Second, Collaboration. Engineers must be good at working in teams. Unlike scientists working in the lab every day, we are on the grounds, dealing with projects involving many stakeholders, each representing the interests of their companies. As engineers, we know we must adapt to overcome natural obstacles. But I think it’s even more important to learn how to respond to the human aspect of a project. There’s no formula for it, but I advocate genuine partnering. In my definition, “Collaboration” means standing in the shoes of your counterparts. See how you may adjust your position to accommodate the other sides’ need or difficulties. Doing so may invite them to adjusting theirs, thus creating a greater chance of reaching consensus. Understanding, respect, empathy and the ability to communicate are often more important than technical knowledge when it comes to solving multi-dimensional engineering problems.


Finally, engineers should Embrace and Enjoy Challenges. Solving difficult problems is what engineers do, so backing away from difficulties is never an option. In this respect, my motto has always been to face challenges with a happy mind because it’s much less stressful. Treat challenges as an opportunity to show your competence and capability. 遇—強—越—強 . Enjoy the process of solving difficult problems because by the time you solve them, the happiness and satisfaction you will get will be extremely rewarding. Leaders in the team should be caring leaders and take the lead in cultivating a supportive environment and lessen the pressure on their subordinates. With this attitude, your team won’t feel like being in a pressure cooker and will face challenges more easily. Trust me, a happy and enjoyable working environment can double the fighting power of your team!


No Workers Mentality; collaboration; and embracing and enjoying challenges. These three attitudes, among other attributes, will be much needed by the next generation of engineers as we enter a new golden age for our industry.


Mega projects like Harbour Metropolis and the Northern Metropolis finally look ready to go. As per our estimates, construction expenditures may increase by 40 to 50% from their regular levels for the next 20 years to reach some HK$350 billion per year. Meanwhile, Hong Kong’s integration with the Greater Bay Area and the Technology & Innovation Hub policy will offer new opportunities across all engineering disciplines, from manufacturing and automotive to aviation and Artificial Intelligence. What could be better than this golden age for becoming an engineer? We should remain humble, but there is no reason for us not to be proud.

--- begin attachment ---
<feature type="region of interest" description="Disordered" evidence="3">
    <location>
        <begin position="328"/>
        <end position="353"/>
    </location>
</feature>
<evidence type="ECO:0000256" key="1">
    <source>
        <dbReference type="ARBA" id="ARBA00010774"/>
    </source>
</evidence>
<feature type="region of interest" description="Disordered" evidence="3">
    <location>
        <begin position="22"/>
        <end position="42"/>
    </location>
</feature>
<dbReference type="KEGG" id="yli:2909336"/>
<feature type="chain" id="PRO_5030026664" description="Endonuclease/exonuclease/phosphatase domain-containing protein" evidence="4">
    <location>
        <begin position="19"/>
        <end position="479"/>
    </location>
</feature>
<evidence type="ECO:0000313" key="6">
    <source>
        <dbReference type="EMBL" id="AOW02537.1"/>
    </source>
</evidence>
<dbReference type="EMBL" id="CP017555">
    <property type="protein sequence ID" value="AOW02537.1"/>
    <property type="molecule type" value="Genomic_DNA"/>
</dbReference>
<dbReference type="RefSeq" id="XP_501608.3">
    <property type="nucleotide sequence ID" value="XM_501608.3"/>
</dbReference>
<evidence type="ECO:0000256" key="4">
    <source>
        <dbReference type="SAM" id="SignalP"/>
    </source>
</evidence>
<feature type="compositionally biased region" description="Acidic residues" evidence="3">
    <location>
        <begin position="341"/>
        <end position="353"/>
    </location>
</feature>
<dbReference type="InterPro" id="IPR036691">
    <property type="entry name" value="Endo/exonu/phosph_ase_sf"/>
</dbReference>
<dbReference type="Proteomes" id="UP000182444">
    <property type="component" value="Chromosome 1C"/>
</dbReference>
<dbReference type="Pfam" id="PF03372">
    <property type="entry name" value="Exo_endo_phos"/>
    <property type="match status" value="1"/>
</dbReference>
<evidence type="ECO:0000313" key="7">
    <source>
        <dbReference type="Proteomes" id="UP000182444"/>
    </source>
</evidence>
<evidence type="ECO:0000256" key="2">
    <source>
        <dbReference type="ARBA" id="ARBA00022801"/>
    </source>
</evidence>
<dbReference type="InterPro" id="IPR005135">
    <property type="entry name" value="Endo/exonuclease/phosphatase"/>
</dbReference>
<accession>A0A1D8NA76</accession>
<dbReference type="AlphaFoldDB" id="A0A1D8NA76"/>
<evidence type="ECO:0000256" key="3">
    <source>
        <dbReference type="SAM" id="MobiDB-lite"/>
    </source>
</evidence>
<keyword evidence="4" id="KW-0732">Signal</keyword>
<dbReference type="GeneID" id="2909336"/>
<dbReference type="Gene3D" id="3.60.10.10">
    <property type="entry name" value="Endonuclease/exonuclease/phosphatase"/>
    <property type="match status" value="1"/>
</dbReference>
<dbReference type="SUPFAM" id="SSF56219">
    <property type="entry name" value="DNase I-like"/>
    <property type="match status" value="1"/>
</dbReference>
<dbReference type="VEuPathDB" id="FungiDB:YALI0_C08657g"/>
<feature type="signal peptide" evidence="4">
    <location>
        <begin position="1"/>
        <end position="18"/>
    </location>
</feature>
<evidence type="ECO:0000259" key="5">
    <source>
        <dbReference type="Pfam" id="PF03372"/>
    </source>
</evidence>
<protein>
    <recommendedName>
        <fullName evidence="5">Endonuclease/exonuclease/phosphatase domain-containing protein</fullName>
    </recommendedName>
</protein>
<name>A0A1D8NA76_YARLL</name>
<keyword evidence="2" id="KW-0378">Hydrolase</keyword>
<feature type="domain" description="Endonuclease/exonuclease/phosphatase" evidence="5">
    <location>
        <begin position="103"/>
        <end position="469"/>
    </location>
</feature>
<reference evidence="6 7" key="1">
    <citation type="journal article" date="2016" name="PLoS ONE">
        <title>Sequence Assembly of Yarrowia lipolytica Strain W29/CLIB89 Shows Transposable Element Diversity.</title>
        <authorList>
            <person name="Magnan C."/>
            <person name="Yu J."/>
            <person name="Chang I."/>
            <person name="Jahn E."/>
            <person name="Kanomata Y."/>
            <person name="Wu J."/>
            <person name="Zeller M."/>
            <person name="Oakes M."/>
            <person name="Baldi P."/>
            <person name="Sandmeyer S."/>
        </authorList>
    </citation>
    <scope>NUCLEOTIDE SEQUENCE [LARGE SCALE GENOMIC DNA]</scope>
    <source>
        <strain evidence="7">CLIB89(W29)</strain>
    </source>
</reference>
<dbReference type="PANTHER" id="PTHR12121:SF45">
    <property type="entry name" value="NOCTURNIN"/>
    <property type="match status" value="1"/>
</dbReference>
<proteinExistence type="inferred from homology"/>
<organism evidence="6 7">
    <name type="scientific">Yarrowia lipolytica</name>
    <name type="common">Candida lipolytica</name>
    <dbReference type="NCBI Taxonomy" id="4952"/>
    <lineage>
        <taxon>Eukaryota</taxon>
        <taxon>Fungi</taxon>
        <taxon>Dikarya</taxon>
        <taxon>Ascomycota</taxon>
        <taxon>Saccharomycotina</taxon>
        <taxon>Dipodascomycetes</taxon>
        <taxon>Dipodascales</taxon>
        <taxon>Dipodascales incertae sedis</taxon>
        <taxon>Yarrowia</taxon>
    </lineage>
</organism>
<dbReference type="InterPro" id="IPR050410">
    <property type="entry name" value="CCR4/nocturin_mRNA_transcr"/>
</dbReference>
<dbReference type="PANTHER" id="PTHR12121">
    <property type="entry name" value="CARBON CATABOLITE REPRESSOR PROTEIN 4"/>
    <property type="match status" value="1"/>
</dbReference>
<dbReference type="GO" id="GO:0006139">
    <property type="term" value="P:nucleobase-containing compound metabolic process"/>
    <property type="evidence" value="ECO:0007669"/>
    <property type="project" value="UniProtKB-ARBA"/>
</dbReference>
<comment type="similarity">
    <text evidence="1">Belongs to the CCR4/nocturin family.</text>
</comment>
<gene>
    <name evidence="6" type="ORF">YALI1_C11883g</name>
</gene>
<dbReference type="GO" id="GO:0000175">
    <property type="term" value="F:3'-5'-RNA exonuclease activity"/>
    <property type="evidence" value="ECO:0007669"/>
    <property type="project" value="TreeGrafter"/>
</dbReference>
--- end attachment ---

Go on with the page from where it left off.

Challenges to our profession

But while the future looks bright, we are facing some big challenges. As mentioned above, a few incidents have impacted the reputation of our profession, especially amongst the non-engineering population, and this has made engineering less attractive to young people. I believe these problems are two sides of the same coin.


In a way we are stuck in a vicious circle. Let me explain. While 99% of our good work, if not more, is taken for granted by the public, the 1% where something goes wrong always makes the frontpage. This often leads to the government introducing new regulations or administrative oversight. As more supervision is needed to enforce these new requirements, professionals transferring to these authorities are often mid-career or entry level engineers from the private sector. This forces junior engineers remaining in the private sector to take more responsibility too early. Meanwhile, as shown by the report “Review of Procurement Policy1 ” that we submitted to the government in March, tenders are closed at bids that are sometime unrealistic. Firms have no choice but to cut costs anyway they can. Significantly low bids could affect project programme and trigger quality, health and safety issues that are not to the best interest of the community. In addition, the scarcity of senior engineers and the relentless cost pressure further increase the risk of incidents, which in turn will further damage the image of the profession, thus making engineering even less attractive for students.


Year plan

We must break this vicious circle, and here comes the two other parts of my slogan about telling good engineering stories and nurturing successors:


First, we must stop shying away from being proud of our profession. Let’s never forget that whether it’s going to space or building bridges, engineering is the expression of humanity’s ability to make dreams come true. What we do is right at the heart of society’s advancement. Who could ever be ashamed of that? As an organisation of 33,000 members, it is indeed our responsibility to remind the public about the importance of engineering in our daily life and explain them "Why it is a good career!".


By now, most of our members should have received a golden pin featuring the theme of the Session – PROUD TO BE ENGINEERS. I am humbly asking you to wear it as a symbol of your engineering pride and hope you are all doing this tonight! We are all in this together and it is our common responsibility to stand up for our profession, especially when engaging with people with little exposure to the engineering community.